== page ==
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A new Chinese report discusses the issue in depth, calling the battle for population a "life and death struggle" in which one city wins and the other dies.
China enjoyed the demographic dividend from 1980 until 2014. Population increased by 324 million, or 38 percent, and the 18 to 64 age group saw 12 years of continuous growth. This helped fuel urbanization as every city could enjoy population growth.
Now, the one-child policy is reaping its dividends. The age cohort for family formation has stabilized and the rising cohorts are smaller. Even without delayed or lowered rates of marriage and childbirth, there would be a decline in household formation in the coming decade as the population falls.
Population density already started to fall in some cities:
In fact, even though the demographic dividend was positive in the early part of the 21st Century, the population war between cities has already begun. According to Beijing BCL research, the average population density of 39,007 townships in China is 873 people / km. By 2010, it climbed to 977 people / sq km as population growth trends continue, but over this 10 years, 33% of cities saw population density decline, while only 9% of cities saw sharp growth.Some provinces have seen more movement than others. Of every 100 people moving, 12.76 were from Sichuan province, 9.93 people from Hunan, 9.14 people from Anhui, 8.25 people from Jiangxi, 7.24 people from Henan.
Overall, Shanghai, Beijing, Guangdong has become a net emigration area to a minimum number, and the total net migration rate was the highest of the three main centers to absorb. Tianjin, Zhejiang, Fujian, Xinjiang moderate net immigration rate type. Anhui, Jiangxi, Hubei, Hunan, Guangxi, Chongqing, Sichuan, Heilongjiang, Henan, Guizhou high net emigration rate area; Shaanxi, Gansu, Qinghai, Hebei, Inner Mongolia, Jilin low net emigration rate provinces, aside from Hebei the rest are all in the middle and west.The report also notes that cities such as Beijing still have lots of physical room for development. It could drain surrounding regions of population for years to come. For cities in the middle and west of China, they have to find a way to stop emigration and keep population within their borders.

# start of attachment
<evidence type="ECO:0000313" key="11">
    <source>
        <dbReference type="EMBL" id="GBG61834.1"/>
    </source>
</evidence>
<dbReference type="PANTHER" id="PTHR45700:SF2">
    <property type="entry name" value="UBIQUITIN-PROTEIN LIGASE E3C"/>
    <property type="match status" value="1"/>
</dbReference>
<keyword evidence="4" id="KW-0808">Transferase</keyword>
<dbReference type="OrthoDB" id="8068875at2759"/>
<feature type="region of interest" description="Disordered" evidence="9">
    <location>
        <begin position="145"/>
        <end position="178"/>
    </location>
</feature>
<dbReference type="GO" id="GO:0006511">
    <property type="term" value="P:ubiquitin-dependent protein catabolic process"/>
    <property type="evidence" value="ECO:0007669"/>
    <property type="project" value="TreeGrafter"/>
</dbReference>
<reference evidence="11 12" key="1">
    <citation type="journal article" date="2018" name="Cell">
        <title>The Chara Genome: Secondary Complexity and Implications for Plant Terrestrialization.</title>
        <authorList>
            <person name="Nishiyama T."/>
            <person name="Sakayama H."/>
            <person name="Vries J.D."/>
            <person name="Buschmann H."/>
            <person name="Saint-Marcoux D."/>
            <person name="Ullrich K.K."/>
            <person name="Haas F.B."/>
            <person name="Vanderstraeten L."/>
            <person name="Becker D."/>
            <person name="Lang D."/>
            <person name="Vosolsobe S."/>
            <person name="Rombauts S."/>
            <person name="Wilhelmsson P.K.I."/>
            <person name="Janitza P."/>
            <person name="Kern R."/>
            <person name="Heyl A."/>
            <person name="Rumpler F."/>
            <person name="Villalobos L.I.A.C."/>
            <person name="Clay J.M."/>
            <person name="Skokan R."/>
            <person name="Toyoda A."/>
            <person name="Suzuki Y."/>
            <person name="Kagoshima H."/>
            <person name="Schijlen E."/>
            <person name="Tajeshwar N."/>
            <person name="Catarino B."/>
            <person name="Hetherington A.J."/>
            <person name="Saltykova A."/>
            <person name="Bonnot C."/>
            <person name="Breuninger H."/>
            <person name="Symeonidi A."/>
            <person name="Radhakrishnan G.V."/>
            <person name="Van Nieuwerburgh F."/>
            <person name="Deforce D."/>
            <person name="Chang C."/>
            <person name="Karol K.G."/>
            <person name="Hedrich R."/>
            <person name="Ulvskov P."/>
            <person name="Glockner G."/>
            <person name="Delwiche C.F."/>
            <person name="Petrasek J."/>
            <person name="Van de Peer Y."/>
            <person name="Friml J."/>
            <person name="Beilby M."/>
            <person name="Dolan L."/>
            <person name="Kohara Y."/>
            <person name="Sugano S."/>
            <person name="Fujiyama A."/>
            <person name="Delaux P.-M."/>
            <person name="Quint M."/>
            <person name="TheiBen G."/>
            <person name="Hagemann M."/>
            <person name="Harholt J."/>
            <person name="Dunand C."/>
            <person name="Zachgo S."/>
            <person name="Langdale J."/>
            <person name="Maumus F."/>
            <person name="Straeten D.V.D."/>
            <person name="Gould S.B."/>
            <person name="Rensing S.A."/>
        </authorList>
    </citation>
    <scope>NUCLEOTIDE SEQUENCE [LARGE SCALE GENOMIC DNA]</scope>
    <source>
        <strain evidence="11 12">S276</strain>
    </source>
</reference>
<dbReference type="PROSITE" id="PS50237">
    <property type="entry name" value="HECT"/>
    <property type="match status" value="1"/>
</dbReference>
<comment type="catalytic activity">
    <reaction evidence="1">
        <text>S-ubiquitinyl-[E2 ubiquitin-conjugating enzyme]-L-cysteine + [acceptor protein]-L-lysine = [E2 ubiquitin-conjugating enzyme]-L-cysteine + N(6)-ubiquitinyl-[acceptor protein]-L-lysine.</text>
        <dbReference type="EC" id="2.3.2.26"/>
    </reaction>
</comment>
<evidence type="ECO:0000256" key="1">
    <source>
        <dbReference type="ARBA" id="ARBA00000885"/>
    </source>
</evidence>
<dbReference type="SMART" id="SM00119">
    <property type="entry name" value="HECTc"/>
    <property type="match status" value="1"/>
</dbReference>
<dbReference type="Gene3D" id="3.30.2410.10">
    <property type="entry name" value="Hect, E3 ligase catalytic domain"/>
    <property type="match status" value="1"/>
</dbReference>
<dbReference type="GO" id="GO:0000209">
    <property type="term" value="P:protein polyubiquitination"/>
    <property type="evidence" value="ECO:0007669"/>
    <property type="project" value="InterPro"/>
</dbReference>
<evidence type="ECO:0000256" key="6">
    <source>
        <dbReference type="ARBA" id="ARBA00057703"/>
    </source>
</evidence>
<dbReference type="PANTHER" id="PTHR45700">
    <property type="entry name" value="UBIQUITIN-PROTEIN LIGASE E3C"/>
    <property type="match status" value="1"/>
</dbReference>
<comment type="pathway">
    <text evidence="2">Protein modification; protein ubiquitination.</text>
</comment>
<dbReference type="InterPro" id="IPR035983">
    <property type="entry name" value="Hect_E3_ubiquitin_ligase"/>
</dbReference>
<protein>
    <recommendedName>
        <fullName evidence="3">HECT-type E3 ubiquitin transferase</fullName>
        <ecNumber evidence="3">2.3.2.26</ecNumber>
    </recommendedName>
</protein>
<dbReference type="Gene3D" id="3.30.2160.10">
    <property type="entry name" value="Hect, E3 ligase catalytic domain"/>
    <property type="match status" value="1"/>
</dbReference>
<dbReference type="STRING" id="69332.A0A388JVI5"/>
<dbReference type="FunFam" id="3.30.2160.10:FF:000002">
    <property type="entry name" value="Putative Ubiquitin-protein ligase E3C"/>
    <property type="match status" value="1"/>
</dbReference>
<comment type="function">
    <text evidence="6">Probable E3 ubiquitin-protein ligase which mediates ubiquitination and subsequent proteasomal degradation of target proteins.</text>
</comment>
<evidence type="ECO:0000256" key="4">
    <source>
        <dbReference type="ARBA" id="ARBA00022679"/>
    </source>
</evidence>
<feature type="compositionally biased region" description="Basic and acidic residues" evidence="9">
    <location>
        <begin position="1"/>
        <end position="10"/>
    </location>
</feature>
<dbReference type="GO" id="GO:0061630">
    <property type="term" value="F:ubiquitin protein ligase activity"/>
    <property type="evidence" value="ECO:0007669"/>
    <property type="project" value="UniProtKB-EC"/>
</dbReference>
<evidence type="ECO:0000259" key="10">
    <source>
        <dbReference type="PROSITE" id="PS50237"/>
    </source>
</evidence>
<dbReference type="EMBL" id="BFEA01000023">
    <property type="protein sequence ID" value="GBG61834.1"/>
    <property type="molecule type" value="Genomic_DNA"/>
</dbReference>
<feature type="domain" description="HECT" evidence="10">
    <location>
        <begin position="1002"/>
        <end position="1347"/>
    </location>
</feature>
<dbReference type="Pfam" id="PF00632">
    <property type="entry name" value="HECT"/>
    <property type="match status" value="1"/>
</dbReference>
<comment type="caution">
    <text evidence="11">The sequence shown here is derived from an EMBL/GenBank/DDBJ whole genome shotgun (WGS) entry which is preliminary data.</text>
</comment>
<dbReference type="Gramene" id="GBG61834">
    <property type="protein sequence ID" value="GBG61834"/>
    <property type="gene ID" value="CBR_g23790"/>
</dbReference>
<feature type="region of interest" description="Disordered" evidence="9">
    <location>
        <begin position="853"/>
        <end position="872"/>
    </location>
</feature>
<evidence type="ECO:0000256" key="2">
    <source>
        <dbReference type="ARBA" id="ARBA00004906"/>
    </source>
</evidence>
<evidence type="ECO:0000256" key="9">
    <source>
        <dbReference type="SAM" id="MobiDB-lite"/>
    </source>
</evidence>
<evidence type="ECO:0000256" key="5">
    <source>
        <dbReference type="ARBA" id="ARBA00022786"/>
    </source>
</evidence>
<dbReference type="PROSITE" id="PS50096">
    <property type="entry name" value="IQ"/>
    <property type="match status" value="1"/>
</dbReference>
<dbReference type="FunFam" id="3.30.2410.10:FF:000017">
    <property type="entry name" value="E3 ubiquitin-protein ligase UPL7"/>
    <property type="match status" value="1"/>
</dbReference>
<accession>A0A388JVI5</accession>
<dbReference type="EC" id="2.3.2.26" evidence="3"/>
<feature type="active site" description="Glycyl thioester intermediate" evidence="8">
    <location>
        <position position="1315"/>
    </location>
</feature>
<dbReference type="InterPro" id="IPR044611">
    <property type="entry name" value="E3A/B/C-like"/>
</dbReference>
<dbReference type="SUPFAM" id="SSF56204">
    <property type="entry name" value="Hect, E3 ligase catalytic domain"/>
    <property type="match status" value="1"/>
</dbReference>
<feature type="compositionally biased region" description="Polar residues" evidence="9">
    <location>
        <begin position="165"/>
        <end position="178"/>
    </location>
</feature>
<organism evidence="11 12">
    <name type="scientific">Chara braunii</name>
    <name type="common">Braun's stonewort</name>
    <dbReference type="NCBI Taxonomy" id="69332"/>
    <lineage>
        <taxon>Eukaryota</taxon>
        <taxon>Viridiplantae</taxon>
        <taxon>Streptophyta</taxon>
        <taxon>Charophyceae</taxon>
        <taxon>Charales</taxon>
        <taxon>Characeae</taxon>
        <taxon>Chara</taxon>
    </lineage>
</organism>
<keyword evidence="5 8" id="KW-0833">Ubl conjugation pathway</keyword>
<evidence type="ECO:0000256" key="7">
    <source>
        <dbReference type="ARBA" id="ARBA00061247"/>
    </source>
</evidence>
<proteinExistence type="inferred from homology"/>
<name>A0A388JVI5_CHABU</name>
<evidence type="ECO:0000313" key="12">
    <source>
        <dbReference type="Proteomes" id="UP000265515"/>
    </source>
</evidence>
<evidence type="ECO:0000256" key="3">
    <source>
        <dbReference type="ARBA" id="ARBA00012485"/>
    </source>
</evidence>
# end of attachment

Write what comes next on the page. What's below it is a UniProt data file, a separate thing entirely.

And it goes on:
Provinces also see migration within their borders. Zhengzhou attracts 40 percent of Henan migrants, while 60 percent leave the province. The rest of cities in Henan experience a drain.
Finally, the report concludes that migration would follow Zipf's Law were it not for restrictions on development. Even with restrictions, the authors expect first- and second-tier populations will grow. They suggest developers ignore concerns about population limits and continue building in first- and second-tier cities.